A little weather research indicates that March may be early for cycling in the Pyrenees. It’s still ski season, and of course the famous Col du Tourmalet is almost guaranteed to be closed. Kurt and I were hoping to at least get into the foothills of the Pyrenees on the warmer Spanish side and see what happens from there. We had rainy and cold weather when we started the trip in Madrid. However, the weather forecast after that continually showed sunny and surprisingly warm weather for March.
There are lots of routes a bicyclist can choose through the high Pyrenees, but there are a few passes with tunnels where it’s prohibited to ride. Not all tunnels, however, are forbidden for cyclists, and amazingly the French IGN “cartes de promenade pour découvrir la France à vélo ou à pied” maps do not indicate which tunnels are prohibited for cyclists. With a little prior internet research, it’s probably pretty easy to figure out what’s going on. We, however, relied on the tourist information offices which only can answer questions within a surprisingly small nearby area. For example, in Laruns we learned that Col d’Ausbique was still closed because of snow, but they didn’t know the status of any passes beyond their own valley (Col d’Aspin, e.g.).
We got in trouble at one tunnel. We had come down from Alto de Fanlo into the beautiful Cañon de Añisclo, turned north at Escalona, and started the climb to the Bielsa-Aragnouet Tunnel. It wasn’t until 25km later in Bielsa that we saw the first sign indicating cyclists were prohibited in the tunnel. Pretty lame — an earlier warning would be appreciated. We only had about 8km left to climb at that point. We continued anyway and ended up hitchhiking for two hours to a get a 5km ride through the tunnel. There was no poaching that tunnel as a worker had very clearly and seriously told us that cyclists were definitely not allowed in the tunnel. He wasn’t helpful in getting us through. A young French couple kindly gave us the short ride into France.
We ended up cycling four passes on the France-Spain border, the famous Col de Peyresourde in France, and four other passes on the Spanish side, including the highest one of the trip, Port de la Bonaigua. Ironically the lowest of these high passes, Col de Portillon above Bagnères de Luchon, was the hardest of them all (except for the one dirt road pass, Alt de Sant Joan de l’Erm Vell).
On our two forays into France we spent only a total of three days, but as I’m reminded every time I go to France, it’s a great country (I’ve now cycled in France on the border with Italy, Switzerland, Germany, and Spain). One thing that keeps surprising Turks when I tell them about this trip is how friendly the French were but the Spanish weren’t. Of course we met helpful, friendly people in Spain, but for the most part Spaniards did not go out of their way to talk to us, ask us about our trip, see if we needed help, welcome us to their country. The French, on the other hand, were excited to see cyclists and wanted to know where we were going, what we were doing.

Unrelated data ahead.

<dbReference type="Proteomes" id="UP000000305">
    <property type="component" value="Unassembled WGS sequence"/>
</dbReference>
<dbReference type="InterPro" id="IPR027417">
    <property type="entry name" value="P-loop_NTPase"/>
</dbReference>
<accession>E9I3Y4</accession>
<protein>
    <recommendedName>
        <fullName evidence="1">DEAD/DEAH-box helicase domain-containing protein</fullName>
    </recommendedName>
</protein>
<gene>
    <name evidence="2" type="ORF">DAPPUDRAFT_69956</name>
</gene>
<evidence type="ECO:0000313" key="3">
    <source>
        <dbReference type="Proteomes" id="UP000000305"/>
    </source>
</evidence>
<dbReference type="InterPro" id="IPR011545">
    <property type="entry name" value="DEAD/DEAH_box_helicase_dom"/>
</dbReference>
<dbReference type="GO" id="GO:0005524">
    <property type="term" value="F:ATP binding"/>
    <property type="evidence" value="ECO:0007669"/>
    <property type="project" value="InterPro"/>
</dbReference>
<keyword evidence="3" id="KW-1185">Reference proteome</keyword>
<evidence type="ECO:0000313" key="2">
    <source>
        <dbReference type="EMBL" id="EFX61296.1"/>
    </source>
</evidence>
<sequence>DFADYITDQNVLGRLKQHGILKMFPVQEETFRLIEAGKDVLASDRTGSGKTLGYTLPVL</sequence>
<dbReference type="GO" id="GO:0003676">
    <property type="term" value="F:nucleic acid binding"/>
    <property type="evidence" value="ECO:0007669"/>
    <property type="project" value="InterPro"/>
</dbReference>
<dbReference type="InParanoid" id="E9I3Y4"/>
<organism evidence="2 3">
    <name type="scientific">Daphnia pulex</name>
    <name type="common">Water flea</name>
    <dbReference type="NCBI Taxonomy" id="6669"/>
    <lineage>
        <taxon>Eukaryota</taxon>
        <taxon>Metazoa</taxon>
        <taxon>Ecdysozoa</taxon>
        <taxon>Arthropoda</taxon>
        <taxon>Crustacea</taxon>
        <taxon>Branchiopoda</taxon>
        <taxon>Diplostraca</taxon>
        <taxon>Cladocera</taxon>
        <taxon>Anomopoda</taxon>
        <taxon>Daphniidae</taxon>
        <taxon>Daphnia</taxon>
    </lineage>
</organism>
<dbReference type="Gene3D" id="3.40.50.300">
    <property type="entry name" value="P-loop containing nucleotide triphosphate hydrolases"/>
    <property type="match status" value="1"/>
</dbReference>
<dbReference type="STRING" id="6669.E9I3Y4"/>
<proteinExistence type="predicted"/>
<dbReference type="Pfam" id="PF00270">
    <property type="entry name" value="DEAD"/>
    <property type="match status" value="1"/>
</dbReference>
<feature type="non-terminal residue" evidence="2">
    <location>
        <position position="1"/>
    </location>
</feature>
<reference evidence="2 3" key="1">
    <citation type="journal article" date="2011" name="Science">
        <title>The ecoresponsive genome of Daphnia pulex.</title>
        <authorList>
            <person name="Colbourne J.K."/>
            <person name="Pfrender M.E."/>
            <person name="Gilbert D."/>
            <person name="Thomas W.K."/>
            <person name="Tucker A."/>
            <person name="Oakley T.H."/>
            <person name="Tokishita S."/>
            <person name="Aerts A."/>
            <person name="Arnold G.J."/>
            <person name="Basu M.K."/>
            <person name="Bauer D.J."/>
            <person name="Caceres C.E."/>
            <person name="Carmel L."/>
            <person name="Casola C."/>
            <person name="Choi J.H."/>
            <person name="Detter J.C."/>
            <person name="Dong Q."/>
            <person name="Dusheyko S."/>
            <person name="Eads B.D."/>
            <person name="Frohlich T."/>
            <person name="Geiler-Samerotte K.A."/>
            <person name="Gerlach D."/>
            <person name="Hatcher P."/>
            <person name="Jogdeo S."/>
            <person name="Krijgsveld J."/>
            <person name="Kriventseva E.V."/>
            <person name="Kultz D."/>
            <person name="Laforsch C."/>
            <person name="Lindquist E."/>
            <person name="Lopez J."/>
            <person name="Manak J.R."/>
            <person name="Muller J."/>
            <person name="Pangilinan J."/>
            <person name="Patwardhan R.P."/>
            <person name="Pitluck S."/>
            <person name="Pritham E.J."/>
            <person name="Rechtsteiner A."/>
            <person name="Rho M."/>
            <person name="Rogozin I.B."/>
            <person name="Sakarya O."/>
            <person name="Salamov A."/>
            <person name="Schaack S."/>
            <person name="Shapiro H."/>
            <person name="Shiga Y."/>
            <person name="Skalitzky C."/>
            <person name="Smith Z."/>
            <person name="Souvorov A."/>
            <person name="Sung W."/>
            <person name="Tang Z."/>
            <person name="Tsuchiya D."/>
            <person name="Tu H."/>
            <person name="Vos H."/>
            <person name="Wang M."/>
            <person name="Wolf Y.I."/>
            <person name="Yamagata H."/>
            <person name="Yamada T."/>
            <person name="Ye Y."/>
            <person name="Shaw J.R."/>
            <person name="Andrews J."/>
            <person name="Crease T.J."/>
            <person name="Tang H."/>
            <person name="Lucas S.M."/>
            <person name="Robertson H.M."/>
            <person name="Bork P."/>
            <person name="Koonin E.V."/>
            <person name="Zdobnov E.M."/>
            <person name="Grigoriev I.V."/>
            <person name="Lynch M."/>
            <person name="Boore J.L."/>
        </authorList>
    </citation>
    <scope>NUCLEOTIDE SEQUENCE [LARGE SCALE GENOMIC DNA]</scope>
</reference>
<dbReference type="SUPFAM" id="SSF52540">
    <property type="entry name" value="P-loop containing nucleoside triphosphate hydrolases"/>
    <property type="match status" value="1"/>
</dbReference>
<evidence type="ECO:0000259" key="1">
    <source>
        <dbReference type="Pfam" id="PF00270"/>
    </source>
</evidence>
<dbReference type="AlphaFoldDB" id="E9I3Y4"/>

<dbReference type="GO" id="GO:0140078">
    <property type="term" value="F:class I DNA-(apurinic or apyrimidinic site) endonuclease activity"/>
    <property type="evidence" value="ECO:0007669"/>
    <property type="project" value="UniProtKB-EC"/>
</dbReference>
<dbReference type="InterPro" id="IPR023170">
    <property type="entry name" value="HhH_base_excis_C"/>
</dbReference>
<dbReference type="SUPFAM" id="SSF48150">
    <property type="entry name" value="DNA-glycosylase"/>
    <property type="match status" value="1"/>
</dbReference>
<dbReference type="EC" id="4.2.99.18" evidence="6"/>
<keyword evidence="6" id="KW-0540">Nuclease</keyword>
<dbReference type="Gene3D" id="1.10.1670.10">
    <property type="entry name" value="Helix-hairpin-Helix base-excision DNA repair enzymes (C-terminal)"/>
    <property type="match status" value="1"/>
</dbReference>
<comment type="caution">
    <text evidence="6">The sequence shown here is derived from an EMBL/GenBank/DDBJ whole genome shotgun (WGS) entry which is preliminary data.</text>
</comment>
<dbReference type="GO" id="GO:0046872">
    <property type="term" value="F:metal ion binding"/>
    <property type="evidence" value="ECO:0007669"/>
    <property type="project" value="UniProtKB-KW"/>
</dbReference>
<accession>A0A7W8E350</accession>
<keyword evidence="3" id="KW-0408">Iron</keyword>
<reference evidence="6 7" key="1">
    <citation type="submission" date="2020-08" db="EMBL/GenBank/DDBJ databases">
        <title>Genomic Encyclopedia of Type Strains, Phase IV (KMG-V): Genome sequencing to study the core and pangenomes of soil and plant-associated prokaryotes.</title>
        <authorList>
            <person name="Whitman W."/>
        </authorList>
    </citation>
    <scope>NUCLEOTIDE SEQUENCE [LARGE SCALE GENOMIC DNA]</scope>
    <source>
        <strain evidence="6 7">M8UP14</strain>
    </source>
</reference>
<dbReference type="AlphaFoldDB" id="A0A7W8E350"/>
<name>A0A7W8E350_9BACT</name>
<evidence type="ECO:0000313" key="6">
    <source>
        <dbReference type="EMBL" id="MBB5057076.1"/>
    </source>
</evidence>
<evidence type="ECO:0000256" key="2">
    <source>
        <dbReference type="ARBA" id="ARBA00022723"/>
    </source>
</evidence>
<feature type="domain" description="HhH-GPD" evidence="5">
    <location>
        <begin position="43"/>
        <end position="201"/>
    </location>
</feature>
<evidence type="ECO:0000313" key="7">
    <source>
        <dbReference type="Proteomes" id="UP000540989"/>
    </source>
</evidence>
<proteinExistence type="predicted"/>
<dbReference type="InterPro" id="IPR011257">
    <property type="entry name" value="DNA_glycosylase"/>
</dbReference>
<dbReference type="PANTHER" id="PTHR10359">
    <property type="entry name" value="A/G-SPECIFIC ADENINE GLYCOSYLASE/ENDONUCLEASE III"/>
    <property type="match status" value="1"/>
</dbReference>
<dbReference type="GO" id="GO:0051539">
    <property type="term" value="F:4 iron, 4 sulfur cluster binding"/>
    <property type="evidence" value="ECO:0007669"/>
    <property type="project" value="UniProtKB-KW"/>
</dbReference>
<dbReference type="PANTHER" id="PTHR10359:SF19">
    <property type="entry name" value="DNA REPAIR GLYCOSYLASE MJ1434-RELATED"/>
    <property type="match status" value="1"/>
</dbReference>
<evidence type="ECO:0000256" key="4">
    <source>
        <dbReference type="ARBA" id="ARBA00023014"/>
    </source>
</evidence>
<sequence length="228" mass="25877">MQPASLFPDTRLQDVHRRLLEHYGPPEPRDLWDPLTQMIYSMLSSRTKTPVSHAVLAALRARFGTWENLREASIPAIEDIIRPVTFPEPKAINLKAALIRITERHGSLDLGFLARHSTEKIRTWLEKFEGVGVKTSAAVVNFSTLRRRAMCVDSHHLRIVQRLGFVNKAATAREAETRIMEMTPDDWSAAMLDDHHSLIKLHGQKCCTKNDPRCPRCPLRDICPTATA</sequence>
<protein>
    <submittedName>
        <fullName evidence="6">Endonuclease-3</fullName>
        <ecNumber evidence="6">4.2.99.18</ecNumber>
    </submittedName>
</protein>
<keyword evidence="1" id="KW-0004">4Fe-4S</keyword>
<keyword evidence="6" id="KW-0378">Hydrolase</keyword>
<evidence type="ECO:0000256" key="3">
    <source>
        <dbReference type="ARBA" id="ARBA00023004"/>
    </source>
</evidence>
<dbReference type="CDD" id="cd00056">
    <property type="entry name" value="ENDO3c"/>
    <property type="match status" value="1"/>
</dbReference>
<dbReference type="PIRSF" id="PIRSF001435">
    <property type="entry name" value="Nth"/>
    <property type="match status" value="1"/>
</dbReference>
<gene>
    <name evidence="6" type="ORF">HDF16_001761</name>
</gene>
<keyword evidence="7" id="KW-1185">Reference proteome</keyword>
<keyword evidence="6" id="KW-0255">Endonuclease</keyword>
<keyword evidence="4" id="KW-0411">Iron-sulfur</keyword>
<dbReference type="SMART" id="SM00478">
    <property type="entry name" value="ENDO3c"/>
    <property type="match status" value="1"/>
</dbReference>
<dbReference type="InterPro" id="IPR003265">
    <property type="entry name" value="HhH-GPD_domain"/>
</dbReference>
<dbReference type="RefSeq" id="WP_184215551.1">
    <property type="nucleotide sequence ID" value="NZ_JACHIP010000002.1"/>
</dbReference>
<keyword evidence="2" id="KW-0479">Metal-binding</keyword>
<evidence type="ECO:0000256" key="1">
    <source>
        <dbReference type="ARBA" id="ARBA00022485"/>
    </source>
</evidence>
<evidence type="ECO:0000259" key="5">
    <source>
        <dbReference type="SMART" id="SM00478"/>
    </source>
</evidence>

One theory I have is that this is perhaps a language issue. The French were certainly not afraid to jump right in and talk to us in French. The Spanish, on the other hand, when they did approach us, often hesitatingly preceded the conversation with “do you speak Spanish?” (sometimes in English, sometimes in Spanish). It’s a bit ironic since my Spanish is much better than my French. Additionally, coming from the Americas it seems rather strange, but I have to remember that Spanish is much more widely spoken in the Americas than in the rest of the world. Even in Spain, according to our guidebook, 40% of the population speak a language other than Spanish at home (Catalan is the most common, but there’s also Basque, Galician, and a number of others). It turns out that Spain has fewer Spanish speakers than the US (and of course far fewer than Mexico).
When we crossed the Col du Portillon from France to Spain into the Val d’Aran, we entered Catalonia for the first time. Like in the Basque areas we noticed the bilingual road signs — Spanish and Catalan, we expected. No, Val d’Aran has yet another language: it’s own Aranese (not dissimilar to Provençal and not to be confused with Aragonese, yet another of Spain’s languages), and that’s what we were seeing on the signs there. We cycled down to Val d’Aran’s capital, Vielha, and found the tourist information office to find out if we should ride the Túnel de Vielha or the 2000m Port de la Bonaigua. According to the sign at the office, the woman spoke five languages: Aranese, Catalan, Spanish, French, and English!
She highly encouraged us to take the pass as there was much less traffic. Although we were in a cloud at the top, the climb was easy, and the descent was fantastic, very twisty at first, perhaps the funnest descent of the whole trip.
Our last big climb in the Pyrenees turned out to be the hardest. It started out paved from Llavorsí but turned to dirt up high, at about 1600m. The pass was perhaps only 1720m, but we stayed up high for quite few kms. At first the road was mostly clear of snow, but after getting to the ruined, deserted hamlet of Sant Joan de l’Erm Vell, the road became a cross-country ski track. The snow had been groomed and compacted to keep it from melting so ironically we were pushing our bikes along the snow-covered road while the thick forest around us was mostly snow-free! March may not be too early to ride in the Pyrenees if you choose your route a bit carefully.